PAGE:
South Korea’s largest private gas provider SK E&S Co. is facing legal action from a climate activist group alleging that it falsely advertised the green credentials of a project in Australia.
Solutions for Our Climate said it’s bringing a claim against SK for labeling liquefied natural gas from its Barossa project off the northern coast of Australia as “CO2-free.” While SK claims to capture greenhouse gases produced while making LNG, it’s only partially removing emissions from the process and not doing anything about CO2 released when the gas is burned, which is where the vast majority of emissions come from, the group said.
SK will use carbon capture and sequestration to eliminate 60% of its share of the emissions from the project, which amounts to 4 million tons a year, and will grow forests to offset the rest, Kim Hyejin, communications executive officer at SK E&S, said by phone.
“As a major LNG supplier in South Korea, we’re trying our best to stay responsible by actively investing in clean technology such as CCS to help reduce emissions and be part of the transition toward net zero,” Kim said.
As environmentalists all over the globe increasingly resort to legal remedies against fossil fuel providers, this is the first South Korean claim against any company regarding its emission. Earlier this year, Royal Dutch Shell Plc was ordered to cut emissions faster than planned, while Australia’s Santos Ltd. was challenged by an activist group for making a misleading net-zero pledge.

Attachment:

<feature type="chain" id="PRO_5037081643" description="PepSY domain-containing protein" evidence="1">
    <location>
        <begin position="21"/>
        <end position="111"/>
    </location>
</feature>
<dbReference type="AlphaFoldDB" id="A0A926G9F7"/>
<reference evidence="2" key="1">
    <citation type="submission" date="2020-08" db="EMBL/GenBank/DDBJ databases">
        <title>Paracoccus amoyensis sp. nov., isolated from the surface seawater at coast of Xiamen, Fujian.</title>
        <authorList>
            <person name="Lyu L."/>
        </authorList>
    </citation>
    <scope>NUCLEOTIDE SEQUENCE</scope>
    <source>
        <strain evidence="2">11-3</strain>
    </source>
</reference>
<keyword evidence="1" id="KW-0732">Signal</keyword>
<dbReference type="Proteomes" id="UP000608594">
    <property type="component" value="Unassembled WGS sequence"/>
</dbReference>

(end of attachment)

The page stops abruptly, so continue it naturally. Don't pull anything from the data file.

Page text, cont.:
“There is no such thing as ‘CO2-free LNG,’” Oh Dongjae, a researcher at SFOC, said in the statement. “SK E&S has oversold its CCS technology as a silver bullet.”
See also: ‘Carbon Neutral’ LNG Demand Soars in Asia Despite Criticism
Seoul-based SFOC said it’s taking the case to the Korea Fair Trade Commission and the Ministry of Environment, which will decide whether to go forward with an investigation.
SK will spend $1.4B to develop the Barossa Caldita gas fields, where it holds a 37.5% interest. According to SK, it plans to make 1.3 Million Tons of LNG each year for the next 20 years starting in 2025. The company also stated that carbon-capture technology will be used to extract CO2 from its LNG plants and inject it into an adjacent marine waste gas field.
The technology will reduce emissions by about 2.1million tons per year if it works. It said that 11.4 million tonnes more of carbon dioxide will be released each year, mostly due to the burning and transporting fuel across oceans.